Guanajuato, Mexico. Un Museo Llamada Guanajuato. The trend of digitizing museum content adds more layers of interpretation within the physical museum, and accessibility almost anywhere beyond the museum walls. Technology has a magical superpower of scale; it allows us to drill deeper and be more expansive at the same time. The trend of some travel guide apps is to invite visitors to think of the world at large as a museum, turning cities into interactive floorplans and travelers into virtual scavenger hunters.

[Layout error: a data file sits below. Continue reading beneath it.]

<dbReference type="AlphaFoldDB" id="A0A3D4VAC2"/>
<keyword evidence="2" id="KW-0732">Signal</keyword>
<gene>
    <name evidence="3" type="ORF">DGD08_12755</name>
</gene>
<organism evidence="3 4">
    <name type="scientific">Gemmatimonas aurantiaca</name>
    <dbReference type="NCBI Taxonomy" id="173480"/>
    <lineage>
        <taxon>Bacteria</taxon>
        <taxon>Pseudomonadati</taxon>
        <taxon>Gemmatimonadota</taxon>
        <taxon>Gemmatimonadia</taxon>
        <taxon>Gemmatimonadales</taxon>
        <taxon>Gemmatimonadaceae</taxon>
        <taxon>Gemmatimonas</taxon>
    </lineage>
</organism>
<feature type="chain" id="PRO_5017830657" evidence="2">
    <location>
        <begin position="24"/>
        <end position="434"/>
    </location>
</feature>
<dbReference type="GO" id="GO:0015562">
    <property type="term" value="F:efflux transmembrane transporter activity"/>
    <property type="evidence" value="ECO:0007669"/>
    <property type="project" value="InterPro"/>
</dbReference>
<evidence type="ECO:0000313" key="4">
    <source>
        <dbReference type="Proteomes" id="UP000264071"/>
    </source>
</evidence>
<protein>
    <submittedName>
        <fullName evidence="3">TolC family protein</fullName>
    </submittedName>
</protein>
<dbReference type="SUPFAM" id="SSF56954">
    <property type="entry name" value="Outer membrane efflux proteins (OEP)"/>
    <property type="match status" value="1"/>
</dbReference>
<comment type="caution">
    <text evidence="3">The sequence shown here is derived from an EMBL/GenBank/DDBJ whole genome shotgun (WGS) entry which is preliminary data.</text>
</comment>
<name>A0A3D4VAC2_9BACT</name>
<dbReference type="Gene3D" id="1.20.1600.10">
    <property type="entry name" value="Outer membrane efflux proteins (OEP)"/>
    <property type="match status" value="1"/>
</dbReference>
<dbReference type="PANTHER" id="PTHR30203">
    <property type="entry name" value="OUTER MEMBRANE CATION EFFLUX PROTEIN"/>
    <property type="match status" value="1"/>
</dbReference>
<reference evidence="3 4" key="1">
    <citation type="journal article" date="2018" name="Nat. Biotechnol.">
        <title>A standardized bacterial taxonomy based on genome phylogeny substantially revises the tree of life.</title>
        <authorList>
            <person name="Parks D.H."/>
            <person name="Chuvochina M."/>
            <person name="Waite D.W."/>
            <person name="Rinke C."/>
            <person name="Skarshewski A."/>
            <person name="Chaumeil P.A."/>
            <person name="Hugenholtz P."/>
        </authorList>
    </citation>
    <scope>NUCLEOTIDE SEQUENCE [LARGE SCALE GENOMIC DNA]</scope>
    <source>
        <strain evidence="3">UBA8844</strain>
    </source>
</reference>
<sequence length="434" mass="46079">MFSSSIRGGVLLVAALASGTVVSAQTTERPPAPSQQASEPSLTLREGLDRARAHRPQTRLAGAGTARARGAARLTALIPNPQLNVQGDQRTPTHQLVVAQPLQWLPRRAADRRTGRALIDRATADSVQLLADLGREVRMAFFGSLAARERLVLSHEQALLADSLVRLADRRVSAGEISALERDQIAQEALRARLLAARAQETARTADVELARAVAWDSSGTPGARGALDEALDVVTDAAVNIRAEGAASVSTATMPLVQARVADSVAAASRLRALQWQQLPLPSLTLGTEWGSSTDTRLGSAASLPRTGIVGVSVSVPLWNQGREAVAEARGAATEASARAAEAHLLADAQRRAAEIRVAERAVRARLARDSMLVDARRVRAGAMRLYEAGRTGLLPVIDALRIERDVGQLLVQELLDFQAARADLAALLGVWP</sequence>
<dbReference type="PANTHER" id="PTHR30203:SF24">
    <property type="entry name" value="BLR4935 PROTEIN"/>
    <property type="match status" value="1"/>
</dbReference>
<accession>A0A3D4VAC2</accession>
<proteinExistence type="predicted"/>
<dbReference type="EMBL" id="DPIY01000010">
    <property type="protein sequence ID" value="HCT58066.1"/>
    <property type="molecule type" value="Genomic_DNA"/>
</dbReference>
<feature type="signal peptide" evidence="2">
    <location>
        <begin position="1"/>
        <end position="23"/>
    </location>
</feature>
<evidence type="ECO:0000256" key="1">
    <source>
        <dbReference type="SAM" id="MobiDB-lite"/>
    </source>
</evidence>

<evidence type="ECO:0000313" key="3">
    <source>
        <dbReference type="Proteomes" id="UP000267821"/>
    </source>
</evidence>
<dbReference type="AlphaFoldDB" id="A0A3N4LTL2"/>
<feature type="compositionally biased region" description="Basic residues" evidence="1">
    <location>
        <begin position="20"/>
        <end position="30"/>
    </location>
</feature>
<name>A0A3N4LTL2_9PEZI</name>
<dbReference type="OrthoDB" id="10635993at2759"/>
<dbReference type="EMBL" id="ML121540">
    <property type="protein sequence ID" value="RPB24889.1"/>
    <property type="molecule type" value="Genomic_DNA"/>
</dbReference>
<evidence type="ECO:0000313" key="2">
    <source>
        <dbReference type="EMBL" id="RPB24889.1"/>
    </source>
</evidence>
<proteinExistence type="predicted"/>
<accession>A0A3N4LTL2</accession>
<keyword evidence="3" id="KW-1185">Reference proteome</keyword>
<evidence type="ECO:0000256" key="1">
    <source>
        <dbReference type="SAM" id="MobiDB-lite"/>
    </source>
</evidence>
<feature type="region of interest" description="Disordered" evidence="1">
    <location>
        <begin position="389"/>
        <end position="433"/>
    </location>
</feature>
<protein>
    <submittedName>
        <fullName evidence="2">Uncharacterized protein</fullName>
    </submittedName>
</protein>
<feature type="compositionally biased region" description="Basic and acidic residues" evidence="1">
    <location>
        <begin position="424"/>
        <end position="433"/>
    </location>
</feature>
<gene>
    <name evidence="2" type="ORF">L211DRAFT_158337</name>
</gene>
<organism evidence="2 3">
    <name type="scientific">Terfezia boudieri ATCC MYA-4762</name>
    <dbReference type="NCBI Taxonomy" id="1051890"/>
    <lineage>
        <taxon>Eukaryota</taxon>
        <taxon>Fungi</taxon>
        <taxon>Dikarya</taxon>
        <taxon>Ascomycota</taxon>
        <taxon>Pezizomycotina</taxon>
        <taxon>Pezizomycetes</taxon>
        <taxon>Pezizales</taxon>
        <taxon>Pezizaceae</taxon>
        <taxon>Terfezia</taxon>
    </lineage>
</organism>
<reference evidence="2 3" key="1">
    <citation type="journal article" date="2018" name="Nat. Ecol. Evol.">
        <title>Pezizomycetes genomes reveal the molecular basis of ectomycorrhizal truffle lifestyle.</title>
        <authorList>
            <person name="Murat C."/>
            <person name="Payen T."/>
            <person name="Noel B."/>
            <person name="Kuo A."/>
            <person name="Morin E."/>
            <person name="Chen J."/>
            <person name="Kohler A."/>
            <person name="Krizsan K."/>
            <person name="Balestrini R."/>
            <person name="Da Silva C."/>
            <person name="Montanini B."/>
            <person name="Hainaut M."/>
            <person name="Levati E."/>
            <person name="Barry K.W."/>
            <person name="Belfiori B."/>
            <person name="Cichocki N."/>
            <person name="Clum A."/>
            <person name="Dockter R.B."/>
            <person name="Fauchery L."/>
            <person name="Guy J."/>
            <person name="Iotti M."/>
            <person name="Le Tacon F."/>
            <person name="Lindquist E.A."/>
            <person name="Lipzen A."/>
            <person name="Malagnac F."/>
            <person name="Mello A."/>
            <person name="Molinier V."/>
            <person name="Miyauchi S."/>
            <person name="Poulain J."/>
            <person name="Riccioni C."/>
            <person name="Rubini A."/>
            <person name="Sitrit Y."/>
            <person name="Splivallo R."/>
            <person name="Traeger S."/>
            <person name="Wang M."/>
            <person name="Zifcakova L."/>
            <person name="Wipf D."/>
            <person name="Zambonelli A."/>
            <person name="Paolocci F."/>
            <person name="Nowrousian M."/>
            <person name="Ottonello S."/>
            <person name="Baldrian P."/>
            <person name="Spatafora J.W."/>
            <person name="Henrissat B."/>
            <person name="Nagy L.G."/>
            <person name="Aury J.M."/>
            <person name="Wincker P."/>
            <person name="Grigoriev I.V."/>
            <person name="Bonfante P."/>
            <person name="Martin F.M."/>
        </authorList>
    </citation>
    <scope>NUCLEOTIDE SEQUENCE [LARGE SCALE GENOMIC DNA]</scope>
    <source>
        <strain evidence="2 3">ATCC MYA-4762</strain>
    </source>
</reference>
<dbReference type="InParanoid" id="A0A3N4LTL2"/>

When I noticed this (tangible) street marker and discovered this virtual museum, it explained the irritating drones I’d been seeing all over the city. It also seemed to justify them, providing the heady experience of flight on their website, literally zooming in and out of the city.
Technology is pervasive and seductive. And yet “real” or “original” content remains grounded in the physical world, at human scale. Whether it’s a museum object, site, or phenomena, it’s our social experience in real public space that is our inevitable beginning and end point. I wonder to what extent visitors deny themselves a direct experience of their own, before and after turning to the magic superpower.